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image and text by
Adam Broomberg & Oliver Chanarin


In Afrikaans, a sout piel – a salty penis – describes South Africans who live overseas. (They have one foot on either side of the ocean, and their penis dips in the water). Many white South Africans are used to living in a state of perpetual in-betweeness, especially now. Since 1994, 10,000 whites have left every year, frustrated by a policy of positive discrimination towards non-whites, scared of high crime rates, or because of their political tastes. In the face of this white flight, Glynn Morris decided to come home.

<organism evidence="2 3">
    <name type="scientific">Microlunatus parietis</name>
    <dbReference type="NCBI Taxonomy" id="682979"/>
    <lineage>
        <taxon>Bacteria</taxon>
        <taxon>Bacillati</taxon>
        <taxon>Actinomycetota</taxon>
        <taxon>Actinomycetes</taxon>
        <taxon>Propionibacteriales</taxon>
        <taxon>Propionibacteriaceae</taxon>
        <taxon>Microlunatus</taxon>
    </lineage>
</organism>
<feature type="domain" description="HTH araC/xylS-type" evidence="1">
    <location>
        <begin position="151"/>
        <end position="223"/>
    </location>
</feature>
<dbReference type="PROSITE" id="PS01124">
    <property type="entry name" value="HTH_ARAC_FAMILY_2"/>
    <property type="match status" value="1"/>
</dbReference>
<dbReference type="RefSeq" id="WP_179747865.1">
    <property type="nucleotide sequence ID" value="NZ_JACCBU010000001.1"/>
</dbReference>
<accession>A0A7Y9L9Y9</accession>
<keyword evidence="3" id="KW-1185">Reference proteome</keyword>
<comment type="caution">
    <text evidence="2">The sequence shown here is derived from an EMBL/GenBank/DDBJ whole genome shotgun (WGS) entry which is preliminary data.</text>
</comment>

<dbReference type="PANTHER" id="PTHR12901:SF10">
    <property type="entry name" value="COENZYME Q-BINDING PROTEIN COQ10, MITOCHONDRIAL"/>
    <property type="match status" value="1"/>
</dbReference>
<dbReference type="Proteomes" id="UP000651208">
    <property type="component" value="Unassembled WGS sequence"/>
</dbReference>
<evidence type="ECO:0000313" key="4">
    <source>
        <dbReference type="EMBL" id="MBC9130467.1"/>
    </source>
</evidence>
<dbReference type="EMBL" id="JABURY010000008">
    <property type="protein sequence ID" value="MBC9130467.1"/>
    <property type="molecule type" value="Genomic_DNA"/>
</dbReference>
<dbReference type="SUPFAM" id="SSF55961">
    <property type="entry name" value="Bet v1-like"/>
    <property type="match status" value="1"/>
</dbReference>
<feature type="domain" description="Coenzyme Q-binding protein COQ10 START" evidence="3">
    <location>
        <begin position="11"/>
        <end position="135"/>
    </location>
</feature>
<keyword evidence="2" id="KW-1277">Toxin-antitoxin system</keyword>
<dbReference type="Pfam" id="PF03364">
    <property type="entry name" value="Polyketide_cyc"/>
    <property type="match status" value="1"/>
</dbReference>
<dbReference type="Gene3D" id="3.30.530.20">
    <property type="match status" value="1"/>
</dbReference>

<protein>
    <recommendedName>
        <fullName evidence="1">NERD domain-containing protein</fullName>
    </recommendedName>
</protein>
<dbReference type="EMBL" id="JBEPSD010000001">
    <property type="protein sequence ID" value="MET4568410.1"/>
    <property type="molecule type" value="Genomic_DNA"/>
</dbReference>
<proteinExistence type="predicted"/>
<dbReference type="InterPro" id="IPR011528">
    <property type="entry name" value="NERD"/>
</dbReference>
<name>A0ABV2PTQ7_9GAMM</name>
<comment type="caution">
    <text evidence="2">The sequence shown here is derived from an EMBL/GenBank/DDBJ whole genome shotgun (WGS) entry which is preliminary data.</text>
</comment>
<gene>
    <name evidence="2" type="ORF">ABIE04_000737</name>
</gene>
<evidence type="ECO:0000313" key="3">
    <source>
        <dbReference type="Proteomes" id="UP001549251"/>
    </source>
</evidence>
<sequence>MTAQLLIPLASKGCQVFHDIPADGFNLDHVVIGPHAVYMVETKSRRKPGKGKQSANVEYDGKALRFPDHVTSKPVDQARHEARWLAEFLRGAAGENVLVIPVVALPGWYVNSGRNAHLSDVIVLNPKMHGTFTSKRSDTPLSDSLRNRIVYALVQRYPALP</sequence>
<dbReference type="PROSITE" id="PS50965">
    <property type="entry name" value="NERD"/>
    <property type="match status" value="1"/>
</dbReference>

I was born in Pretoria and spent some time in America and London with my family. I felt like coming back. The late seventies were quite scary. I was facing a military service I didn’t believe in. 4 I spent eight years hiding from the system and when I finished my degree I couldn’t get a job because I hadn’t gone to the army. My twenties were stressful but I survived because I had a purpose. I can say that I was involved in the struggle for liberation without being too obvious about it. I did my bit and have no regrets about it. Today, the younger white generation is frustrated. There is no work for them in the face of affirmative action. Why should whites today have to pay for the sins of their forefathers? That’s the kind of question you get after three beers with my generation of white men. When I look at my country today I feel a sense of joy. I know my kids will grow and be able to express their freedom in a way I never could.


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